It doesn’t get much more iconic than the Eiffel Tower in Paris… Which is why we wanted to share different ways to capture wider cityscapes views of the French landmark.
The most obvious shot is from the Trocadéro, across the Seine river. It’s a straight-forward location, with the obvious image being a centered, symmetrical composition. In the image below, Michael timed his exposure to make sure the rotating light beam at the top of the tower would be straight and centered.
Michael found another great spot at the Trocadéro, but it involves some (probably illegal) climbing. In any case, using the gold statues at night provides a great foreground for the Eiffel Tower.
On the opposite side of the tower is the Champ de Mars, a large open plaza with grass and paths. Michael was there on a rainy night and used puddles to add some interest to his composition. The green lighting provides a great contrast to the orange lights of the tower.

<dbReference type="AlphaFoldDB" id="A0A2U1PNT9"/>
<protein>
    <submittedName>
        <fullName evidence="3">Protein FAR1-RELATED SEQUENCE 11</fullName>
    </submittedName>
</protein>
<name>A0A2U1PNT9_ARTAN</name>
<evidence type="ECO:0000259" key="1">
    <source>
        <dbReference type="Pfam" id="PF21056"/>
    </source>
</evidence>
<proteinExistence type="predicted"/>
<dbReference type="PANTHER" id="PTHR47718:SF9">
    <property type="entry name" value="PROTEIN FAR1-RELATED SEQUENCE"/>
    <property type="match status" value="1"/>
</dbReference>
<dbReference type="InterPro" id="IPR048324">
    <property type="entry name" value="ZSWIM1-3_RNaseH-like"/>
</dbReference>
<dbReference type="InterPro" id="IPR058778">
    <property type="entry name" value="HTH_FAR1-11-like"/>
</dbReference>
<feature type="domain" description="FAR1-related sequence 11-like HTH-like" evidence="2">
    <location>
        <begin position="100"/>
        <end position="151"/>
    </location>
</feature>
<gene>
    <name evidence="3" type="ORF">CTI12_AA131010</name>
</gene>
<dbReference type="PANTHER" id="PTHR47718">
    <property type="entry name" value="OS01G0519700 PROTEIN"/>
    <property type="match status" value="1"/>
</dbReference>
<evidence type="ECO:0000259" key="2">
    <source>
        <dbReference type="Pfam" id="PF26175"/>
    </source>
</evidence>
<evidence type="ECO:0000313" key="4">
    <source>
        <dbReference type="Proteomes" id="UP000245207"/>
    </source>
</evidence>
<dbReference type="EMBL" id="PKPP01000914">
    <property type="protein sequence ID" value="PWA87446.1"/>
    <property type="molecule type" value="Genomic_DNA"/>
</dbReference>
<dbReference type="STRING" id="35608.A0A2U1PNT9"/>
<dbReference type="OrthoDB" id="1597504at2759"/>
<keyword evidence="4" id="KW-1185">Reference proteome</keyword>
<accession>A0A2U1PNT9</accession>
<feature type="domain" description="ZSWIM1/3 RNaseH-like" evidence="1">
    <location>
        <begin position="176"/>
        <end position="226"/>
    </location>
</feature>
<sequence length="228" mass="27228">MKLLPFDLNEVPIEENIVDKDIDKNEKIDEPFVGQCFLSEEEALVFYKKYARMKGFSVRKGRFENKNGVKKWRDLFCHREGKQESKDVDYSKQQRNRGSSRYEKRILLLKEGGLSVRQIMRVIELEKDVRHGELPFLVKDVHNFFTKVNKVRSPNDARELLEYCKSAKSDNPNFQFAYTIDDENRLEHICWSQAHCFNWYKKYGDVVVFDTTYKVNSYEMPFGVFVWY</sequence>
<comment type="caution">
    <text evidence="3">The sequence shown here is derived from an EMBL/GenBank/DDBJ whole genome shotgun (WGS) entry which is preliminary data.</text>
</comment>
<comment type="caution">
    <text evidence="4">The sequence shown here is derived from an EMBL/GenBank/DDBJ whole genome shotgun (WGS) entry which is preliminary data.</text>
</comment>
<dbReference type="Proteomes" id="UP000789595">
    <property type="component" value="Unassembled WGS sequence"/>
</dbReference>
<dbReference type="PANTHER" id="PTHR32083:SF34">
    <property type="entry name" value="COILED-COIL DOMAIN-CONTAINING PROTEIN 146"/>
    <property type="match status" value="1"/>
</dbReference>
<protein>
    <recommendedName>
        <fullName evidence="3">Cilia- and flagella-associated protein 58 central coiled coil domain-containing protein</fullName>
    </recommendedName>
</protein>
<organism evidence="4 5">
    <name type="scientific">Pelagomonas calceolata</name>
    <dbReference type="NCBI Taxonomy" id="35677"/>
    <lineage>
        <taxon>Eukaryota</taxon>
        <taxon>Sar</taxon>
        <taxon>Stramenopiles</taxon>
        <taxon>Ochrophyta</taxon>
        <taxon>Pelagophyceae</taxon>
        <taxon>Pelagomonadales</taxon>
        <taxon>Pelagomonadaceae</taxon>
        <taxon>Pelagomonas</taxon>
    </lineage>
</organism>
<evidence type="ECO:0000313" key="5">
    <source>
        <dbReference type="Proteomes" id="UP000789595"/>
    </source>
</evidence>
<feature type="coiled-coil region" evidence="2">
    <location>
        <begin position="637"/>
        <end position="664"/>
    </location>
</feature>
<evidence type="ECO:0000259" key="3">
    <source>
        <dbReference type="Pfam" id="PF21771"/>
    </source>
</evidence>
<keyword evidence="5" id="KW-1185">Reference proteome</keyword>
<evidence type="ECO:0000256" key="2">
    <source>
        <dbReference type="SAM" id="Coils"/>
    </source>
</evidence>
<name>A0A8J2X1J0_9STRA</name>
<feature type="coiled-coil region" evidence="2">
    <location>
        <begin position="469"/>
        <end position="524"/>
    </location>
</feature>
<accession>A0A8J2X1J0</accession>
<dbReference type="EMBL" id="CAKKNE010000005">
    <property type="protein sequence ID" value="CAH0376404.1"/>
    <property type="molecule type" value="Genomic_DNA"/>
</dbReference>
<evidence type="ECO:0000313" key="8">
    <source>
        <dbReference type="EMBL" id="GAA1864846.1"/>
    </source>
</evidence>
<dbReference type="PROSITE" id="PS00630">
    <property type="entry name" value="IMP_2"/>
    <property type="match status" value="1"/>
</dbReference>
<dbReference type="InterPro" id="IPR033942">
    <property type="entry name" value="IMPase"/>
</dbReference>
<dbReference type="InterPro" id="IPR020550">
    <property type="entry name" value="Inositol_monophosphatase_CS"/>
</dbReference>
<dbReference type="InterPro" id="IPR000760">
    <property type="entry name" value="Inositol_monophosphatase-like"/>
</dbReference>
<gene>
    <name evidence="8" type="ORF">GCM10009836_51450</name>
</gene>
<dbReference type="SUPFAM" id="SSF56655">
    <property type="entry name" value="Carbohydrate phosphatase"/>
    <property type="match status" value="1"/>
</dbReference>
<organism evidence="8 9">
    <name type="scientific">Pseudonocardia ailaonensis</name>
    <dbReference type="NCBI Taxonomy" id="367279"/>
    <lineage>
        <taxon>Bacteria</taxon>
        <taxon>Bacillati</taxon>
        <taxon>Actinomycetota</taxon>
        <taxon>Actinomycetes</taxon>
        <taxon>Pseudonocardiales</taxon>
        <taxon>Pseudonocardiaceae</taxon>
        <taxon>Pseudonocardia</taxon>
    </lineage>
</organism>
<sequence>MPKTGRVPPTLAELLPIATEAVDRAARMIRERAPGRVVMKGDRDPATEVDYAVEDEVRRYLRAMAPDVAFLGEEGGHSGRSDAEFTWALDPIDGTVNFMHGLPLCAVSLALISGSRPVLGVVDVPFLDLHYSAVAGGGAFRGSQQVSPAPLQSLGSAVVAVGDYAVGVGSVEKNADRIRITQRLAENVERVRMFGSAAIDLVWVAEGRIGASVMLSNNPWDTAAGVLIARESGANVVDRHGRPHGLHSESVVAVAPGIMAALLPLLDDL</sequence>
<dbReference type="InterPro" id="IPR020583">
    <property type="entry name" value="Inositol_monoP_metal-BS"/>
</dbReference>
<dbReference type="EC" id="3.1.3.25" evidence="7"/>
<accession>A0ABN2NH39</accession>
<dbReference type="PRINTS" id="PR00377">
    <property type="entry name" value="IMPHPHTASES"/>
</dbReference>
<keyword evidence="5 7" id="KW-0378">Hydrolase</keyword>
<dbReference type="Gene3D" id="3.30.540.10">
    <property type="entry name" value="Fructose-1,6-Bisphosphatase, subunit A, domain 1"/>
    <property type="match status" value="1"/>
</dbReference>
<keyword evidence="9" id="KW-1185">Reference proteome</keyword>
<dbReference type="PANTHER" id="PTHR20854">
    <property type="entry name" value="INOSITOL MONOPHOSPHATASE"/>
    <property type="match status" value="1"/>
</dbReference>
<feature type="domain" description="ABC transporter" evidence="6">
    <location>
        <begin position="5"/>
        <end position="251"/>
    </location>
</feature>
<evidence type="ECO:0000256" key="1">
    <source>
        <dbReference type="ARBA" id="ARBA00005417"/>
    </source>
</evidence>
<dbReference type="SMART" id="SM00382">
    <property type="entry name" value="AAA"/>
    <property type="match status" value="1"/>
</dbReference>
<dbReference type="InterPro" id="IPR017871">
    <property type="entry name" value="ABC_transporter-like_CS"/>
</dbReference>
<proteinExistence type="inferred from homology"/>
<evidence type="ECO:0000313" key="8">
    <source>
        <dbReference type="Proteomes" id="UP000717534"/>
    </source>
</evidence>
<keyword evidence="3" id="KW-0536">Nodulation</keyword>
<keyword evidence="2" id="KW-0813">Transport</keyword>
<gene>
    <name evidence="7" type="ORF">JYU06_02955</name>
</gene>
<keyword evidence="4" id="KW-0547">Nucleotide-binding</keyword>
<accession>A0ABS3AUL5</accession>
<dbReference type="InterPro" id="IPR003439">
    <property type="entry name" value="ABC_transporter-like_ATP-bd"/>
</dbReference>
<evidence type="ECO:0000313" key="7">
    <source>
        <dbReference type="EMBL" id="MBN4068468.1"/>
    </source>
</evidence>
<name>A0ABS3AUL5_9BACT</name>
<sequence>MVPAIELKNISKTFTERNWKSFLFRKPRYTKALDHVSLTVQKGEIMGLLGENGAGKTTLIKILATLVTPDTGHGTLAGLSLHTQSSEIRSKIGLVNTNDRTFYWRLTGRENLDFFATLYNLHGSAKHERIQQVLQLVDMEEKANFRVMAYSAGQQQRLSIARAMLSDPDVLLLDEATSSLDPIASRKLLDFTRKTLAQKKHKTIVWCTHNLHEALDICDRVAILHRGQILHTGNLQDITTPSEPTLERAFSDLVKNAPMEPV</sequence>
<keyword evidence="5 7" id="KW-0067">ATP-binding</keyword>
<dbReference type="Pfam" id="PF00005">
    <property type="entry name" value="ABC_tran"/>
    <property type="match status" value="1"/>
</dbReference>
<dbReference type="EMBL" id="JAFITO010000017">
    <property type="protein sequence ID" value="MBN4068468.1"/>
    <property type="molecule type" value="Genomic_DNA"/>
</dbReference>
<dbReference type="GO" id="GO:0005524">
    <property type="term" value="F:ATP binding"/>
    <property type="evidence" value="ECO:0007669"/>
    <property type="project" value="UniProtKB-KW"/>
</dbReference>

One of the areas we’ll photograph during the September workshop is the Wall of Peace, which is at the opposite end of the Champs de Mars. Angie found interesting ways to create layers and frame the Eiffel Tower:
Avenue Rapp is a charming French street with more great views of the ever-iconic tower. It’s a great area to add context and more Parisian details to your images. Here, Angie waited to include the scooter in her image.
Here’s a slightly detailed take on the Eiffel Tower with the bridge detail in the foreground to add interest.
A great spot to photograph the Eiffel Tower is from Tour Montparnasse, the only skyscraper in the city. The view from its observatory is spectacular!
A fun way to create slightly more abstract takes the Eiffel Tower is to zoom your lens in or out during a long exposure to create light trails. Your subject stays stationary and in focus and you have this fun effect. Kinda reminds me of champagne.
If you’d like to photograph the Eiffel Tower, and much more in Paris, join us on our architecture photography workshop on September 26-30!